If exercise figures on your list of New Year’s resolutions, move it to number one position, underscore it, asterisk it, diarise it and DO it, because staying active enables you to age optimally.
This was the finding of a study of amateur older cyclists by King’s College London published in The Journal of Physiology. Many of the 125 cyclists (aged 55 to 79) who participated had levels of physiological function that would place them at a much younger age compared to the general population, thereby debunking the common assumption that ageing automatically equates to frailty.
The study recruited 84 male and 41 female cycling enthusiasts to explore how the ageing process affects the human body, and whether specific physiological markers can be used to determine age. Participants were chosen to exclude the effects of a sedentary lifestyle, which can aggravate health problems and cause changes in the body that might appear to be associated with the ageing process. The male contingent had to be able to cycle 100 km in under 6.5 hours, while the females had to do 60 km in 5.5 hours. Smokers, heavy drinkers and those with high blood pressure or other health conditions were excluded.
Participants underwent two days of laboratory testing at King’s. A physiological profile was established for each person, which included measures of cardiovascular, respiratory, neuromuscular, metabolic, endocrine and cognitive functions, bone strength, and health and wellbeing. Reflexes, muscle strength, oxygen uptake during exercise, and peak explosive cycling power were determined.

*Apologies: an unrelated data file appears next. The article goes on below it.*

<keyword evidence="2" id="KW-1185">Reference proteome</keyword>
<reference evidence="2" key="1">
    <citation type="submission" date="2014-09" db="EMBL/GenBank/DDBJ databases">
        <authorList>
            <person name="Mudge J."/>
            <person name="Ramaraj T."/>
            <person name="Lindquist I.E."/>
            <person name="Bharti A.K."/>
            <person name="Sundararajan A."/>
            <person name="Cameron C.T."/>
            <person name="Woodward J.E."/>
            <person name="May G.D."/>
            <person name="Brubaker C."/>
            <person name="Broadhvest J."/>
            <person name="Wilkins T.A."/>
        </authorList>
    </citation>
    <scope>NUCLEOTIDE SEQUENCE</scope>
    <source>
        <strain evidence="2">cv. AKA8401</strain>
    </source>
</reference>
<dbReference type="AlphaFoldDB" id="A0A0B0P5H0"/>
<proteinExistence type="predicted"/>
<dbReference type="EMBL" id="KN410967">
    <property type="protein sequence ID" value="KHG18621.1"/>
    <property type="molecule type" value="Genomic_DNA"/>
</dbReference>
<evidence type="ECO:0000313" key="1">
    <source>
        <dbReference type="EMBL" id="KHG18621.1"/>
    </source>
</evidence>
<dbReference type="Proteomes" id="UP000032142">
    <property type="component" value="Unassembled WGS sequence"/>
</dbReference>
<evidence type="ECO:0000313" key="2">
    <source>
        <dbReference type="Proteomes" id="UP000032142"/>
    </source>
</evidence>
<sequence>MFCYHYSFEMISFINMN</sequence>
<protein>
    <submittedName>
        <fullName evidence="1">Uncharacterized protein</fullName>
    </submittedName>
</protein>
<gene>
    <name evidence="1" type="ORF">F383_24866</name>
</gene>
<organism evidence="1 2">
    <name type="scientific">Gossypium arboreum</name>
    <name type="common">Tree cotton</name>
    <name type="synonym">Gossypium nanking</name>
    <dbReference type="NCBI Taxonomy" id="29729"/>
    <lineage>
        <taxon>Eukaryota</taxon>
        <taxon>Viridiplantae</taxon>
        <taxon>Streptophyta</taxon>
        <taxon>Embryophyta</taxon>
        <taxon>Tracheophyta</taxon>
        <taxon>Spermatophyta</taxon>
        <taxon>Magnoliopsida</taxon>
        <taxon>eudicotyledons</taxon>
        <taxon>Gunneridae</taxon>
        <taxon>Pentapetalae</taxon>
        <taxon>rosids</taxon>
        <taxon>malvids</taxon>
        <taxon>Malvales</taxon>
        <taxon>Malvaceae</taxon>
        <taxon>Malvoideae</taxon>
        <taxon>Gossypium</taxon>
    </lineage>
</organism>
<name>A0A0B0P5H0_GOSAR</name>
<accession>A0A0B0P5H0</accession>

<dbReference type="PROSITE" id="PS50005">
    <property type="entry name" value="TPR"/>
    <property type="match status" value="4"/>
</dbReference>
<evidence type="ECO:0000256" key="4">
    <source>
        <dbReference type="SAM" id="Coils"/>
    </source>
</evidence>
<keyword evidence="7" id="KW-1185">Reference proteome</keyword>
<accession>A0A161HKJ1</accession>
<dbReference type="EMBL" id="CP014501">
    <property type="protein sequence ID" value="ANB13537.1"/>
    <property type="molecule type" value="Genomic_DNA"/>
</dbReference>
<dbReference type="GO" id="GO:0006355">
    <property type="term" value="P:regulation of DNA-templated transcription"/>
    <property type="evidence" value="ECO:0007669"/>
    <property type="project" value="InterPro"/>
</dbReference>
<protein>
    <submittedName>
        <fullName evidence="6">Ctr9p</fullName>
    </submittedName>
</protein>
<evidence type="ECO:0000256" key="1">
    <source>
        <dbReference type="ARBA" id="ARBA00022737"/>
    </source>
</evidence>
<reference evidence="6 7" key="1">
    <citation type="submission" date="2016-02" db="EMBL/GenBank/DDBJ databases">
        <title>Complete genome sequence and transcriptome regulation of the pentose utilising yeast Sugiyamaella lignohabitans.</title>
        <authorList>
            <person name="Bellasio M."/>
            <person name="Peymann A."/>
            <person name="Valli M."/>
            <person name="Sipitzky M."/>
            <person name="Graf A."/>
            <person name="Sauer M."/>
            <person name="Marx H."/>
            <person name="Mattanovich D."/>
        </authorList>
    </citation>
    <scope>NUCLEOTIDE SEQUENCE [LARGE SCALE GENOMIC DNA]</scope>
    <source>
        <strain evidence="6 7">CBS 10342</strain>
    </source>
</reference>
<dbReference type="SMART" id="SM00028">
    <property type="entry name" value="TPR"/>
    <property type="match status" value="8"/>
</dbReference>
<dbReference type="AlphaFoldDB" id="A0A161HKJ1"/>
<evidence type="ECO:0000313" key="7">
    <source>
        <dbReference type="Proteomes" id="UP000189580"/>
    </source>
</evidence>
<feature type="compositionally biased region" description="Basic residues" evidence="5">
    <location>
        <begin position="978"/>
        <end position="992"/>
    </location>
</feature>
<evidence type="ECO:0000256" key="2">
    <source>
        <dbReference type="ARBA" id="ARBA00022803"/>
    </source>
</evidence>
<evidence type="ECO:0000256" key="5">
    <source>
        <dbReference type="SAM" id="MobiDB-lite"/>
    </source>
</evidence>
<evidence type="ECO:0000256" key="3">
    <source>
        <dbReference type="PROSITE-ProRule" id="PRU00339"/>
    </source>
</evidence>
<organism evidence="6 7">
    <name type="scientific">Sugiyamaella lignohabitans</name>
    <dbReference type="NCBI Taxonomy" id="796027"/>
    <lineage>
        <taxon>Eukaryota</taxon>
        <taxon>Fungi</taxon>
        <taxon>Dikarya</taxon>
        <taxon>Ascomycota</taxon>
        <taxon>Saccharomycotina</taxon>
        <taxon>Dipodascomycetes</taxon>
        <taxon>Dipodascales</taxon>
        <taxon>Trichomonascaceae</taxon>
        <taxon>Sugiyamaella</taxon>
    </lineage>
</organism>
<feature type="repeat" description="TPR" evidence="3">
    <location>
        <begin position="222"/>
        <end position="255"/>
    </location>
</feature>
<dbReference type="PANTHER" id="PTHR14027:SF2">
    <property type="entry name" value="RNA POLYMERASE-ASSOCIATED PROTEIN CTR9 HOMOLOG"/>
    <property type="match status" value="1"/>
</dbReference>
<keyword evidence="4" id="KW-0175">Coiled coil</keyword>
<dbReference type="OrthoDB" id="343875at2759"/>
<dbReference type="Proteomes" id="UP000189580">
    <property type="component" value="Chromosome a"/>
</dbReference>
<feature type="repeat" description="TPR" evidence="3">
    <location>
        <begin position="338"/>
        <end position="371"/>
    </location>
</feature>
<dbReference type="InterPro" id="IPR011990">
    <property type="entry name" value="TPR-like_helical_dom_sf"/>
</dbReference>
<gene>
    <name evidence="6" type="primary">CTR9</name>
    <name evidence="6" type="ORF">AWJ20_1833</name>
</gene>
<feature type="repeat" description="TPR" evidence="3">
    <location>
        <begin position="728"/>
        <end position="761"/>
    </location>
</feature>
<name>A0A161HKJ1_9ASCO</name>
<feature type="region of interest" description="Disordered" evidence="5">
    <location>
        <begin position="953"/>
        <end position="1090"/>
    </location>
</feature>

The study revealed the effects of ageing were far from obvious. People of different ages could have similar levels of function such as muscle strength, lung power and exercise capacity. While the maximum rate of oxygen consumption showed the closest association with age, even this marker could not identify with any degree of accuracy the age of any given person, which would be the requirement for any useful biomarker of ageing.
Overall, the study concluded that ageing appears to be a highly individual phenomenon. As people are so different, the team believes more studies are needed that follow the same healthy and exercising individuals over time to better understand the effects of ageing the body.
“Inevitably, our bodies will experience some decline with age, but staying physically active can buy you extra years of function compared to sedentary people,” comments Emeritus Professor Norman Lazarus, a member of the King’s team and a cyclist. “Cycling not only keeps you mentally alert, it also requires the vigorous use of many of the body’s key systems, such as muscles, heart and lungs which you need for maintaining health and for reducing the risks associated with numerous diseases.”
Written for the Australian Traditional-Medicine Society (ATMS) by Rosemary Ann Ogilvie from materials released by King’s College London.